Planned pooling is not a new concept. I can remember my grandmother working with her variegated yarns in various ways until a design emerged from her stitches. If you have never heard this term used before, you may be wondering: "What is planned pooling?" To put it simply, it is a term used to describe color layouts that surface after working with variegated yarn. As you can see in the photo above, the white tends to 'pool' in certain sections, and the black 'pools' in another. By manipulating count stitch, you can arrange the colors in your yarn to 'pool' in certain patterns.
Planned Pooling Factors
There are so many variables that come into play when crocheting in this fashion. I will try to explain everything I have learned about this technique so far. If I have left anything out, please feel free to let me know your tips and tricks in the comments below.
1. First, yarn tension is important. Some patterns will emerge when your stitches are a little looser, some when they are slightly tighter. Of course, this can be achieved by simply changing to a different hook size, but if you're like me, you don't have a lot of hooks lying around. I try to keep a medium tension on my yarn, and have found this gives the best result.
2. Play around with your hook size and stitch count. I usually use either a size 4.5 mm (Size 7), or a 5.0 mm (Size H) hook. A 5 seems to give the best result. For your stitch count, it seems that anywhere from 24 to 32 beginning chain stitches is the magic number, although I have read that you may need to chain up to 36. Because each color of yarn will be different, your beginning chain count will vary.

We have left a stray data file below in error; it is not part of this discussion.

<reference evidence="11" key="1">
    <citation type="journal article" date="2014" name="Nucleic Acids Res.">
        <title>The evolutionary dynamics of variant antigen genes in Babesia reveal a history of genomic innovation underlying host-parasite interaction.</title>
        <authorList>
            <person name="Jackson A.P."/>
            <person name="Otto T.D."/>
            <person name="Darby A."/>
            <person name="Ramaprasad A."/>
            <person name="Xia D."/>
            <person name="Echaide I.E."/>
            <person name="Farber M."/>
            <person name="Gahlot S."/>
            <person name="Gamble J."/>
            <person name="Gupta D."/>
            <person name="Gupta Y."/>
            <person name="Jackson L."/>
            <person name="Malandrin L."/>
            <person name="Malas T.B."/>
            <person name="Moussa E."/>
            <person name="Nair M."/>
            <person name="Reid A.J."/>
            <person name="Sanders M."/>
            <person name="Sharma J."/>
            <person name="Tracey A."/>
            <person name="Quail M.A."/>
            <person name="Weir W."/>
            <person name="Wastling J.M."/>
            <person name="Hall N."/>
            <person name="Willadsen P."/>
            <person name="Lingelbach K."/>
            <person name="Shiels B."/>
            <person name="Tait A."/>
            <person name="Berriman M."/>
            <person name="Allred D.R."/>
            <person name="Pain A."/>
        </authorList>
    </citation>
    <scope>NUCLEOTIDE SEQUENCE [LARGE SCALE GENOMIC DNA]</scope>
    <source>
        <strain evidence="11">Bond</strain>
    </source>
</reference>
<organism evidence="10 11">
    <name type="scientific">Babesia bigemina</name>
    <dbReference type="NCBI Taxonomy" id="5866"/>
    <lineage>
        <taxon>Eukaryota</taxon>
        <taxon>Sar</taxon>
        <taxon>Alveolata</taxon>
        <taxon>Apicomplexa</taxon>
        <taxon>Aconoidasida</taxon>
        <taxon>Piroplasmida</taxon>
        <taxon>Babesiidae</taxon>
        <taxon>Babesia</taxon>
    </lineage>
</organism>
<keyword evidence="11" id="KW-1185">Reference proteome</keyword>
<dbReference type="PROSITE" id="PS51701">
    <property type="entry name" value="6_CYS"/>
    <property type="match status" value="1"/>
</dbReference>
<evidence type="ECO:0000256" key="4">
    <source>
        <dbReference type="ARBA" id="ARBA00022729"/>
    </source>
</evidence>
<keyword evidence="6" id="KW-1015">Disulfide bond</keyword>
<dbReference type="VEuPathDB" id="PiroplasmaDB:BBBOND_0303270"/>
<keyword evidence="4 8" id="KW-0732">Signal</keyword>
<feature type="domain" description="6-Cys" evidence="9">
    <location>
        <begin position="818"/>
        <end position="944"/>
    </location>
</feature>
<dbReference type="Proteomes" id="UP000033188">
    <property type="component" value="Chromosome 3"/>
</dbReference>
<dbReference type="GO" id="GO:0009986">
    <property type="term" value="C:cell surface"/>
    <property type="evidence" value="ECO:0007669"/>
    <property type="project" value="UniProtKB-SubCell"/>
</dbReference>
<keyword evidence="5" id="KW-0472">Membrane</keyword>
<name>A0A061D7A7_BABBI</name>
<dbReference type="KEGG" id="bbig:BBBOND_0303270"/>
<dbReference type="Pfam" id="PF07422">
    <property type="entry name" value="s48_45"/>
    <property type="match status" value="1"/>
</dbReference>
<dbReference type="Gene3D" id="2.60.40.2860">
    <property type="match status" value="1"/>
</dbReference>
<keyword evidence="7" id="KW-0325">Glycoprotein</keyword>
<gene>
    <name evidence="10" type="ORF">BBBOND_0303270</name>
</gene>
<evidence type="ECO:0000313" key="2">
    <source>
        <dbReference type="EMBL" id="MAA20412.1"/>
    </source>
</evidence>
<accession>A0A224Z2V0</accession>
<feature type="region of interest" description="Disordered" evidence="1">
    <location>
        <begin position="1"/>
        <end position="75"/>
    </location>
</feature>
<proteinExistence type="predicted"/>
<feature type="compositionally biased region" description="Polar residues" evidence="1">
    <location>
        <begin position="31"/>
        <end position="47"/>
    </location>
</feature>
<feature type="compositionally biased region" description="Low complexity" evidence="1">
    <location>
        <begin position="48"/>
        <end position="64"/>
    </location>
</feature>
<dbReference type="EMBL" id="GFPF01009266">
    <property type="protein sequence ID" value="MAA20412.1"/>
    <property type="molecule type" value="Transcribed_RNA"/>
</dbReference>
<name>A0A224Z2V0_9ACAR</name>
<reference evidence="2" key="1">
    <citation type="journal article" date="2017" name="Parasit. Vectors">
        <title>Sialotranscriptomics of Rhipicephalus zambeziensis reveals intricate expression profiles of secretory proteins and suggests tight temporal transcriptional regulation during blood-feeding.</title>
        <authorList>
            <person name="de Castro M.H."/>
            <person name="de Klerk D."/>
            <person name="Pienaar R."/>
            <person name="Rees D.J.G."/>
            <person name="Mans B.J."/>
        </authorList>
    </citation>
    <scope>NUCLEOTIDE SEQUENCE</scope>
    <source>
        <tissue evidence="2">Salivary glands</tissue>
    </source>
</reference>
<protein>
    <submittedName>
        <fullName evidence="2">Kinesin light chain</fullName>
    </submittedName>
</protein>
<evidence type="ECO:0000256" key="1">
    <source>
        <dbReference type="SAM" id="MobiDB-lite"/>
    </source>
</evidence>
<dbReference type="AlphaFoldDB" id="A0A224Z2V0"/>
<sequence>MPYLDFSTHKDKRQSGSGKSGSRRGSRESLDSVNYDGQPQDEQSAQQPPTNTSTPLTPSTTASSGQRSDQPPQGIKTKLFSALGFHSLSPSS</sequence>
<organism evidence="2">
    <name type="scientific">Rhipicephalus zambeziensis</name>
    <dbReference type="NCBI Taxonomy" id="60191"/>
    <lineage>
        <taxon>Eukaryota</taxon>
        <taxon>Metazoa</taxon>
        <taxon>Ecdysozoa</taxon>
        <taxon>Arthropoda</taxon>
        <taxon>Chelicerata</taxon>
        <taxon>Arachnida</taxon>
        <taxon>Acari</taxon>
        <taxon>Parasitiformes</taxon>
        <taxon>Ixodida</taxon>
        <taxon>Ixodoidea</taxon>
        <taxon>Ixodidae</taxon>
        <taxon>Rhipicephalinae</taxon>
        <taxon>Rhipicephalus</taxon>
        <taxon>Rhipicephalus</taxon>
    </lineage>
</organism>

3. Always start at the beginning of a color change. I have found that making your initial slip stitch at the very beginning of a color change gives the best results.
4. You may need to work up to 10 rows before you can see the pattern emerging. If you don't see it by then, you need to start over and either change your hook size while keeping your initial chain count, or keep the same hook and either increase or decrease your starting chain count. I usually start with a chain count of 32, then start over and decrease if the pattern doesn't start coming through.
5. A few stitches will work with this technique, but I have found the best to be the Linen stitch. This has also been called the Moss stitch, and the Granite stitch, but I will refer to it as Linen. Although they look similar, there is a slight difference in how you work each one. I have found a Linen stitch provides the best, most consistent, results. If you don't know how to do this stitch, I have found a wonderful tutorial that I will link to below.
How To Do It
Now, I will show you how I achieved the look in the photo above using Red Heart Super Saver yarn in the color Zebra to make a wonderful scarf.
1. First, I used a size 4.5 mm (7) hook. I also pulled a bit of the yarn out of the skein until I found a place where it faded from gray into black. I made my slip knot right on the mark where the yarn turned black. I always like to start at the very beginning of a color change. You could also start where the yarn turns gray or white, whichever you prefer. Just try it and see what works best for you.
2. Keeping a medium tension on my yarn (not overly tight, but not too loose), I chained 24. I then began my Linen stitch as instructed in the video. The only thing I did differently was I started my second row in the 4th chain from the hook. Not the second. I don't know why, it's just the way I was taught.
3. After about 5 rows, I really began to see the pattern taking form. I simply kept working until I had my scarf.
And there you have it! This is how I have come to understand planned pooling. If you have anything you would like to add, or any helpful tips or tricks, please comment below!
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